5:30 pm to 7:00 pm
“The Radical Underworld Goes Colonial: P.F. McCallum’s Travels in Trinidad”
James Epstein, Vanderbilt University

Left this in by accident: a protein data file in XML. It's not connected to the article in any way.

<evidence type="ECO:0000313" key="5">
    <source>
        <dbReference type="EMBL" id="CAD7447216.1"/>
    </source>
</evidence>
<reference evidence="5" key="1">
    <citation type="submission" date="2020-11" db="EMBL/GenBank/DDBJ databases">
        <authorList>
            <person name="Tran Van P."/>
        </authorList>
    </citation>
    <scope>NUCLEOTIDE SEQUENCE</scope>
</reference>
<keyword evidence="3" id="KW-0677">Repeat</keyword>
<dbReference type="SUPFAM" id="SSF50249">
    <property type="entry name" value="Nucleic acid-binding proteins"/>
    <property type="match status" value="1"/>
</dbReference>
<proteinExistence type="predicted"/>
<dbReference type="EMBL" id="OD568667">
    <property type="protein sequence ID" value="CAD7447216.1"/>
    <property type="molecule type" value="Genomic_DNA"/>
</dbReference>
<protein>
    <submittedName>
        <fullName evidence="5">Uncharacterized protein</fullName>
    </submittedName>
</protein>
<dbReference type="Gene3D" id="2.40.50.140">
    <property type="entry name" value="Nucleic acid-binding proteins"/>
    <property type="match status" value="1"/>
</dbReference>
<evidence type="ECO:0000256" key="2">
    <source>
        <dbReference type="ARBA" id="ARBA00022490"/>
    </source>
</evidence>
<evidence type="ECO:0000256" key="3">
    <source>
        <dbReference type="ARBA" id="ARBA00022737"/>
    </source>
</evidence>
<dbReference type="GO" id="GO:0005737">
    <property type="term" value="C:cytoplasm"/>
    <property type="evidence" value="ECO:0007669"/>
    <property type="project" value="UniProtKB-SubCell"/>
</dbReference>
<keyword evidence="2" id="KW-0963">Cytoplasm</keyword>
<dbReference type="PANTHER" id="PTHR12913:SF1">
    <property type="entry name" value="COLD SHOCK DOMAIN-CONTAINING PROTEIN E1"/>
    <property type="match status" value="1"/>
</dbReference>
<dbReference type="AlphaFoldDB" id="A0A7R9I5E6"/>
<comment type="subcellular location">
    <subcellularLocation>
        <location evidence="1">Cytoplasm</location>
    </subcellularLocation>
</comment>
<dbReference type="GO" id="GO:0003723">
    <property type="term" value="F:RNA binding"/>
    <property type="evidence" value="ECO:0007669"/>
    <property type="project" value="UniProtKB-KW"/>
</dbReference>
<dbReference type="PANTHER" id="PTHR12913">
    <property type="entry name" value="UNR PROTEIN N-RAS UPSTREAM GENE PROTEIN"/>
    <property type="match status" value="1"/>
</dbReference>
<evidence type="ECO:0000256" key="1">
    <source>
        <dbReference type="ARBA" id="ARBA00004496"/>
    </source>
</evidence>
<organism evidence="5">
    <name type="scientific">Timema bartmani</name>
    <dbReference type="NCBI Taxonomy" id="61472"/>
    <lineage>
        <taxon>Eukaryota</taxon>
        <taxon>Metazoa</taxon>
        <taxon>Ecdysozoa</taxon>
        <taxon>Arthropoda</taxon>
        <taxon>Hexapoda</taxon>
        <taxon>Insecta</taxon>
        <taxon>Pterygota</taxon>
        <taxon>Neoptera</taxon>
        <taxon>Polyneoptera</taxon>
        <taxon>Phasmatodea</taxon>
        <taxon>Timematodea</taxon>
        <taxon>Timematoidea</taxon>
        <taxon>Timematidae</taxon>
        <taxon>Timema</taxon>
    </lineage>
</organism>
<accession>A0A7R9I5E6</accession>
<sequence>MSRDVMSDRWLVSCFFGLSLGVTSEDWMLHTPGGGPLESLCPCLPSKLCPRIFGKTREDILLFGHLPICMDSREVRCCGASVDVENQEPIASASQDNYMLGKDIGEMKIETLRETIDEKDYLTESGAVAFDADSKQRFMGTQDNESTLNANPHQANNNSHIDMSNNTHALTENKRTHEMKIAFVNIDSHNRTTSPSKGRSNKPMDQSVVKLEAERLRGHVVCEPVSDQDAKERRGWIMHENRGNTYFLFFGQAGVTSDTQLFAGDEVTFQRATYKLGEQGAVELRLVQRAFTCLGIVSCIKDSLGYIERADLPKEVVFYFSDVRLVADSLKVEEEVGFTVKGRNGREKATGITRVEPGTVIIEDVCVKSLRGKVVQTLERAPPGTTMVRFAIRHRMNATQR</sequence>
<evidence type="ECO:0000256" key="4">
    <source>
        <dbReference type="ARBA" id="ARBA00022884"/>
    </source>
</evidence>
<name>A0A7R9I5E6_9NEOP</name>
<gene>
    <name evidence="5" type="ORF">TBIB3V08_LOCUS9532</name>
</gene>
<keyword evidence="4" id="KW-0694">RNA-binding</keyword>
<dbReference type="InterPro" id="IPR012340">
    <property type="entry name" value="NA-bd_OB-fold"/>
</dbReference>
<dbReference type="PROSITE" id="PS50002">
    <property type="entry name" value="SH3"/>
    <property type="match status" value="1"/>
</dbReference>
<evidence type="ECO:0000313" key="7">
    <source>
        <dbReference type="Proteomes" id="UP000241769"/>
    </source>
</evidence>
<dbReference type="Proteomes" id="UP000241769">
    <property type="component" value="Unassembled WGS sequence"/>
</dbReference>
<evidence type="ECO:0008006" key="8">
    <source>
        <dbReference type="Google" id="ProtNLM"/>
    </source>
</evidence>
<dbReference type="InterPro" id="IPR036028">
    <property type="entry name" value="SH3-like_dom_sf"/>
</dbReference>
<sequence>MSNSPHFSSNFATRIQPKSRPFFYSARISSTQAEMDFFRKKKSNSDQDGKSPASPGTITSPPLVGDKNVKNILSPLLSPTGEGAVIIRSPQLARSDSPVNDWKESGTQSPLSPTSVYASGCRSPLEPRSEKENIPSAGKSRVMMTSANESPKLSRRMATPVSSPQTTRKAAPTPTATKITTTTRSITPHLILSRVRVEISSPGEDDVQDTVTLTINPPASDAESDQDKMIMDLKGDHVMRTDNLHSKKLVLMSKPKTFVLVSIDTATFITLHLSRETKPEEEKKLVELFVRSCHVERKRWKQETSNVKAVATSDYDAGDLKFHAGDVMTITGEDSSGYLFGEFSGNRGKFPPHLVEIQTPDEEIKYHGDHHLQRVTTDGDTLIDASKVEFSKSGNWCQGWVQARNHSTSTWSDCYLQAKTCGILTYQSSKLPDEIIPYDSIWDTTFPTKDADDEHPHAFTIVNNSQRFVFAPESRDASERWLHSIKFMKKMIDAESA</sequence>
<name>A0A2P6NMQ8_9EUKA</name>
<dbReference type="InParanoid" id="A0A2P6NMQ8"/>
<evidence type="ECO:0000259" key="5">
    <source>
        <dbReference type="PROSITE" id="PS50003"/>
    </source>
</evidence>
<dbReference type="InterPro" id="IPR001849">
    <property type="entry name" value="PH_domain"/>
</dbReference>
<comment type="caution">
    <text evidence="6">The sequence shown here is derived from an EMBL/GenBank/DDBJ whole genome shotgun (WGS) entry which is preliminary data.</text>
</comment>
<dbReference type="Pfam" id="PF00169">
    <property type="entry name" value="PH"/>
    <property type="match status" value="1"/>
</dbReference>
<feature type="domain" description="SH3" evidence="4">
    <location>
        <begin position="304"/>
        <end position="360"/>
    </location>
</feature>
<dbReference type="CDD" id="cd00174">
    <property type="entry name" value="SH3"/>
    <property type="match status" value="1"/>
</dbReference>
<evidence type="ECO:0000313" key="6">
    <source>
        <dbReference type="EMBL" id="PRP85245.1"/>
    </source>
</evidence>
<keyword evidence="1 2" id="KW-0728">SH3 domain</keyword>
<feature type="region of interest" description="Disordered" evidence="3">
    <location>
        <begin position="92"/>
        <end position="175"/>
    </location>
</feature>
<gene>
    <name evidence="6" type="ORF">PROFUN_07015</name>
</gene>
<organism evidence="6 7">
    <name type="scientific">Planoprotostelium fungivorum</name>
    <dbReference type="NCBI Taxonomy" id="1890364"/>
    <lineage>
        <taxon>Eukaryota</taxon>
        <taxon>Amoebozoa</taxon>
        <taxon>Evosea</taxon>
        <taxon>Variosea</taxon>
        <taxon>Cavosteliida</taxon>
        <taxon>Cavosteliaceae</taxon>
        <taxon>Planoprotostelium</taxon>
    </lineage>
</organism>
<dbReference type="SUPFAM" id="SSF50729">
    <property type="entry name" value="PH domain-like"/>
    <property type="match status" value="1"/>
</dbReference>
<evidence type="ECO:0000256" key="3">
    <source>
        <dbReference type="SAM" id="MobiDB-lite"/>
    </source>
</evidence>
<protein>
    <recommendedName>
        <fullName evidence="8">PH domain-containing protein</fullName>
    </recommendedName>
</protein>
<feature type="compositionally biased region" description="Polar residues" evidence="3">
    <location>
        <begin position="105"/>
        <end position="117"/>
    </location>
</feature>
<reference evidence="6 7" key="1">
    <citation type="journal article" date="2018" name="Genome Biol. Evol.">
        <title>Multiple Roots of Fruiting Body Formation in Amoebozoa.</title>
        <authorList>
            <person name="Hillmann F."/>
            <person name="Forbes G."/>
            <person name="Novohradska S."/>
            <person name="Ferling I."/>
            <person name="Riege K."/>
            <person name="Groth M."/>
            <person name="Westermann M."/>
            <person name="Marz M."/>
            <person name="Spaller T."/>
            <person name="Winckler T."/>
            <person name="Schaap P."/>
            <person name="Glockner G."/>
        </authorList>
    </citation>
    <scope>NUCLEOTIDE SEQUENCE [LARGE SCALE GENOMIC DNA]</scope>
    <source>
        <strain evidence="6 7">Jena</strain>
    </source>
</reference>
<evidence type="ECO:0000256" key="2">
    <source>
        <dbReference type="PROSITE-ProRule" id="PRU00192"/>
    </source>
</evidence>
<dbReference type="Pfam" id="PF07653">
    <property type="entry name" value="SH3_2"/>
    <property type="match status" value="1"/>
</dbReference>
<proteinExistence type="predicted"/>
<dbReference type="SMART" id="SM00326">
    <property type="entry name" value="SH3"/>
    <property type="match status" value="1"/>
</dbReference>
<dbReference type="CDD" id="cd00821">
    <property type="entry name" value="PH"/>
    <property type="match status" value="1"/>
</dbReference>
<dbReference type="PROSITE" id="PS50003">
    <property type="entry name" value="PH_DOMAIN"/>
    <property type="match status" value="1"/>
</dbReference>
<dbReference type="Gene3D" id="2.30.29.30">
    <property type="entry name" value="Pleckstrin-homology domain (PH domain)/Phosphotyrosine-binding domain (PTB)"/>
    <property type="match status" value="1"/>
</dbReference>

Scandal-monger, blackmailer, bankrupt, and pornographer, P.F. McCallum appears at the fringes of the history of British radicalism. A Scot of obscure orgins, McCallum went abroad at an early age and in 1800 surfaced in North America, eventually landing at St. Domingue during the great slave insurrection. Following the French invasion of 1802, he escaped on a British frigate. But instead of returning to London as planned, he got wind of the tyrannical regime of General Thomas Picton, the first British governor of Trinidad, and set out to “enquire minutely into every part of his conduct.” His Travels in Trinidad (1805) is the most comprehensive account of Picton’s regime. Denounced in the Anti-Jacobin Review as an irresponsible Jacobin “performance,” the book operated under a subterfuge; its title suffested a work of travel literature, which it clearly was not. Seen as the incarnation of imperial acquisitiveness and license, the Caribbean provided a rich field of inquiry for a writer like McCallum. My paper analyzes McCallum’s expose of British rule, tracing some of the circuits, often hidden or unacknowledged, between the world of metropolitan radicalism and a wider trans-Atlantic, colonial world.